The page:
How new EU VAT rules for online marketplaces affect your business
You might have read about the new EU VAT e-commerce policy package that is coming into play as of July 1, 2021. The package has three major components. As a super quick overview, the new rules largely affect transactions that involve:
- Physical goods
- Products lower than €150 in value
- Imports of the above
- Online marketplaces that sell your products to EU customers
This article will explain everything you need to know about that last little bullet point, which is actually a HUGE DEAL if your business is located outside of the EU.
We’ll take you through the lifecycle of a single transaction to demonstrate exactly what the online services are responsible for and how your business is involved. Along the way, we’ll point out critical things you should stay aware of when selling via digital marketplaces to EU customers.
Let’s get started!
As of July 1, online marketplaces will be responsible for collecting and remitting EU VAT on certain transactions that are completed on the platform.
These are sales made by non-EU businesses who either:
- Store inventory in an EU country and sell across borders to a customer in another member state. Hereby known as “cross-border sales.”
- Import goods with a total value under €150 to a customer in the EU. Hereby known as “import sales.”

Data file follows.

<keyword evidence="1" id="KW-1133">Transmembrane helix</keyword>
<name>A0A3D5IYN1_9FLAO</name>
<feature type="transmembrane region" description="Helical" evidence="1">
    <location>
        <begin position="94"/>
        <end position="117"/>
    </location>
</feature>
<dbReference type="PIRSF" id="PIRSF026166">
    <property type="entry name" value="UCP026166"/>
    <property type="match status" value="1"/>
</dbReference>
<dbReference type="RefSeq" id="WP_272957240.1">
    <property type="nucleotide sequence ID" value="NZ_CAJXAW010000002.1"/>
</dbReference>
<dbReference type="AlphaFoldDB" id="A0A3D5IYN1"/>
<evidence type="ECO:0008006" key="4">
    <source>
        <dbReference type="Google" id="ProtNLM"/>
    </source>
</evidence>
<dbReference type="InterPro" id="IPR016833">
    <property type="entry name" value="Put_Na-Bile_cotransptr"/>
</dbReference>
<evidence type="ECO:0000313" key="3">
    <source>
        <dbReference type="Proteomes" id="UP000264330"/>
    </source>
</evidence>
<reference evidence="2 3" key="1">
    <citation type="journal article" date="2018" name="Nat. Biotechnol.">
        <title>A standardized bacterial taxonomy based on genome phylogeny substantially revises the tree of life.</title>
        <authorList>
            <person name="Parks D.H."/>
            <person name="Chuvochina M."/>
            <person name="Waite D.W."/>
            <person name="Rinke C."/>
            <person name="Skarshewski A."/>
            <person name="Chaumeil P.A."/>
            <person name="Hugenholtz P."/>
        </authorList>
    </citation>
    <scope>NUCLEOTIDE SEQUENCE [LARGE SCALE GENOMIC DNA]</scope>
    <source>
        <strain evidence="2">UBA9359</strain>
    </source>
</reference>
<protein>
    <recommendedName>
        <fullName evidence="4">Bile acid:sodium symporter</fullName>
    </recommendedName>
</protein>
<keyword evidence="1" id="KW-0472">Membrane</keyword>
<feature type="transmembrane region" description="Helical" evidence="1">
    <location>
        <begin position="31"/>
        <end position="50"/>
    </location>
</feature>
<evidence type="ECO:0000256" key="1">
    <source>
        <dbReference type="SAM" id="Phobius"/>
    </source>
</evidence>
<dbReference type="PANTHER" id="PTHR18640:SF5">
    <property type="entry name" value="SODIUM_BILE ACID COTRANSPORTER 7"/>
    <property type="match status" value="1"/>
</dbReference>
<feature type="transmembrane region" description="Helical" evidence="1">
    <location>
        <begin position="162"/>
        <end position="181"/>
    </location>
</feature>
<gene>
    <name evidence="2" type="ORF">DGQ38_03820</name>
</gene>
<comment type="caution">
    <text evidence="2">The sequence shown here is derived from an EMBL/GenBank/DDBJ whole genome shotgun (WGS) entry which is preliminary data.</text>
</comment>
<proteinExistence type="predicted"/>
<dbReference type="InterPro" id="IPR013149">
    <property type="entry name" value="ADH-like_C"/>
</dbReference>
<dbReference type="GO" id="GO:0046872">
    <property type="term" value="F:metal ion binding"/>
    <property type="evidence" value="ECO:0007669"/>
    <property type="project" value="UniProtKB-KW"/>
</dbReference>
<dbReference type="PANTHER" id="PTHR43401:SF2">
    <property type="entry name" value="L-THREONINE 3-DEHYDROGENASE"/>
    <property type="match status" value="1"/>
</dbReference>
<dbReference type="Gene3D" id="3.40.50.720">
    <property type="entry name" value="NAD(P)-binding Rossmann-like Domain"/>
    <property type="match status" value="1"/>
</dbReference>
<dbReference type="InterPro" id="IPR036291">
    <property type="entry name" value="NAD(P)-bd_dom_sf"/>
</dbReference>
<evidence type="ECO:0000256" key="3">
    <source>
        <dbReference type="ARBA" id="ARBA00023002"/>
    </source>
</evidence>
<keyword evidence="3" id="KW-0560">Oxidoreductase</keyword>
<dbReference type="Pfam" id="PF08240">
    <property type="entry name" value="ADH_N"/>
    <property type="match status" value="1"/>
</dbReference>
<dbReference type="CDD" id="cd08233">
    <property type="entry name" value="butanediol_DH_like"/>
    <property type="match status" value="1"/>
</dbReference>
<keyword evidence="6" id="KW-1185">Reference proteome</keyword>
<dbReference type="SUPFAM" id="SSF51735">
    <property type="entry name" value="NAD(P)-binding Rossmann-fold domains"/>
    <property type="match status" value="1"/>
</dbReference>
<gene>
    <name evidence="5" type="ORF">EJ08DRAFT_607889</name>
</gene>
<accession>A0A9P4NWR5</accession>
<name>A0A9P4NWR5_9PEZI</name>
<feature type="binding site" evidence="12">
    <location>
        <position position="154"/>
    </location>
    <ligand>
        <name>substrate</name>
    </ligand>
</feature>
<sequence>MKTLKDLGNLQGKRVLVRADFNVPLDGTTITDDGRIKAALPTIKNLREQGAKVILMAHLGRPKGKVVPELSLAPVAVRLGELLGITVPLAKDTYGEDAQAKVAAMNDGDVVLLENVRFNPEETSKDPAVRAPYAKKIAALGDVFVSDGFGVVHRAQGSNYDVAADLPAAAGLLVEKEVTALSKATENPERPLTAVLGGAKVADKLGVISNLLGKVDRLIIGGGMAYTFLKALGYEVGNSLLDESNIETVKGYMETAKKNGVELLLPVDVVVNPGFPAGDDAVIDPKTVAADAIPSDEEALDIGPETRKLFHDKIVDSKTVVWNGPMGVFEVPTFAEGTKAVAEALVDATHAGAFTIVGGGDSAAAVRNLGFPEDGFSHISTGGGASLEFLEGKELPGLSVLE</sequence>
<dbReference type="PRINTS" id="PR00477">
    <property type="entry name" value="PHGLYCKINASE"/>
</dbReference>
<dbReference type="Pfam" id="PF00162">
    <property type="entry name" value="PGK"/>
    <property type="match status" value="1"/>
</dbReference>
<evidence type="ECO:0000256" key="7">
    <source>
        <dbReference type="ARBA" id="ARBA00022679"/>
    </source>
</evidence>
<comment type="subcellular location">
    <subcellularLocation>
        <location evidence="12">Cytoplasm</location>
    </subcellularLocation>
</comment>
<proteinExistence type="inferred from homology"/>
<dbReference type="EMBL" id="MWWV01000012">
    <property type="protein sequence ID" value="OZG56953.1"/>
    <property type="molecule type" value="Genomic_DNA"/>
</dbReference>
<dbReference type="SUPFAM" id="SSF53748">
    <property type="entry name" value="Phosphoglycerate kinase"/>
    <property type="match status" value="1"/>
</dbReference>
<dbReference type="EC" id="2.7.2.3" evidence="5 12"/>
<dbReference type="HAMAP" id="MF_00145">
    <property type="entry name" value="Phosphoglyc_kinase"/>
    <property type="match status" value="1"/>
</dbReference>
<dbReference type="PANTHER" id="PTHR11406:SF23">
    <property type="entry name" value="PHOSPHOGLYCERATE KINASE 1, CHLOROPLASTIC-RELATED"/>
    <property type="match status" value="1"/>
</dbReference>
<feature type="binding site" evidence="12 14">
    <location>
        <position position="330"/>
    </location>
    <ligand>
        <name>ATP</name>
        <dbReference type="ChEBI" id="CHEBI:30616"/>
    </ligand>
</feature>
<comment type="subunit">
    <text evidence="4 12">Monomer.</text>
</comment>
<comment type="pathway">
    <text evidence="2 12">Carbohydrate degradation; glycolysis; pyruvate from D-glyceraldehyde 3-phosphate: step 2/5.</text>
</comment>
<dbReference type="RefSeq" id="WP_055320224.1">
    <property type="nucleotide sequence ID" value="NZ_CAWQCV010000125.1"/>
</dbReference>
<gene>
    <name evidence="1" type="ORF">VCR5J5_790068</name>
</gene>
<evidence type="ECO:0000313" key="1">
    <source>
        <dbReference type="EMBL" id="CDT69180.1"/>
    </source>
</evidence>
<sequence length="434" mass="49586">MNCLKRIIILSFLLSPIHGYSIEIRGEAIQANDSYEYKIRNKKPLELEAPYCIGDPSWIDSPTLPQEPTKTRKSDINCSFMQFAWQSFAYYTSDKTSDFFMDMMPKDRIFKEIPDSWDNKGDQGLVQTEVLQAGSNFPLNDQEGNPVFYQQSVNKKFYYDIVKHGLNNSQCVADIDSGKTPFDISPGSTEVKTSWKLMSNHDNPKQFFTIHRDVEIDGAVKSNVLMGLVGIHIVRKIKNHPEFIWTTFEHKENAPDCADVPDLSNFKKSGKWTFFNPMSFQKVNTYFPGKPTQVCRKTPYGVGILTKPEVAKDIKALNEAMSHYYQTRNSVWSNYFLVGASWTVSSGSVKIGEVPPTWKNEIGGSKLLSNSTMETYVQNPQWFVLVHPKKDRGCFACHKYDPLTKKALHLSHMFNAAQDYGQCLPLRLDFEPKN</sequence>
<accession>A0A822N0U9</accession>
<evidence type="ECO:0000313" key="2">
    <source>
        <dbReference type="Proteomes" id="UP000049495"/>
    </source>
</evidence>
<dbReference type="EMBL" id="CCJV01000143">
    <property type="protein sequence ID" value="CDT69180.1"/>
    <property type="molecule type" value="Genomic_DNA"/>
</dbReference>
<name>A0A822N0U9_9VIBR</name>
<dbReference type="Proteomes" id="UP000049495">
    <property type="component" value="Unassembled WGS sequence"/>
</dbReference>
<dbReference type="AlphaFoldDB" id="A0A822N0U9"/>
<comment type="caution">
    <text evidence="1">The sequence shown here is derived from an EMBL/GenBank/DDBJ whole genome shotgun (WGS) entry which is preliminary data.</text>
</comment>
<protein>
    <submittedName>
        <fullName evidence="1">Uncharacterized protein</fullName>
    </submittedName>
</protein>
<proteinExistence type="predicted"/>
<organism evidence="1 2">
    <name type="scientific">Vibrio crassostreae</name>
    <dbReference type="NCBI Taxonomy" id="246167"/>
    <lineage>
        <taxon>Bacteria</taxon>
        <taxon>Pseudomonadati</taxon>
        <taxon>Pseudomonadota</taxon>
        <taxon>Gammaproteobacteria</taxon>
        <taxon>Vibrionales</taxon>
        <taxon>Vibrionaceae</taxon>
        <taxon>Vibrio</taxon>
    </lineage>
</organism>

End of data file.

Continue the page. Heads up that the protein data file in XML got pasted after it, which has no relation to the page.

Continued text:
What counts as an online marketplace?
So glad you asked! The policy actually refers to online marketplaces as “electronic interfaces.” And the EU’s definition for this is intentionally broad, so it can capture as many platforms in its tax-collecting net as possible.
Here’s the official definition from the VAT directive’s explanatory notes:
Electronic interface (EI) – should be understood as a broad concept which allows two independent systems or a system and the end user to communicate with the help of a device or programme. An electronic interface could encompass a website, portal, gateway, marketplace, application program interface (API), etc.
This includes the big players like Amazon and eBay, but could also include smaller e-commerce sites that serve specific regions or niche markets.
Note: The elastic definition of EI means it will likely evolve and could apply to new digital marketplaces at any time. Keep this in mind as you sell on various platforms!
How does this change the structure of the sale?
Okay, a couple more new terms coming up! These will help you understand exactly how the European Union views both your role and the EI’s role in the transaction, and how it assigns VAT liability.
For these sales, your business will now be considered the “underlying supplier,” i.e. the originator.
For these sales, electronic interfaces that close the sale* will now be considered the “deemed supplier.” They’re basically seen as the middlemen.
*However, certain online services that might assist you in making sales, such as payment processors or product listing sites that merely redirect to your business (or to an EI), are not included. These third-party services have no responsibility to collect or remit taxes, but they do have some reporting obligations. (We’ll cover that later!)
So, with this deemed supplier model, the course of the retail transaction is now split into two — the first half is from you to the online platform (B2B), and the second half is from the platform to the end customer (B2C).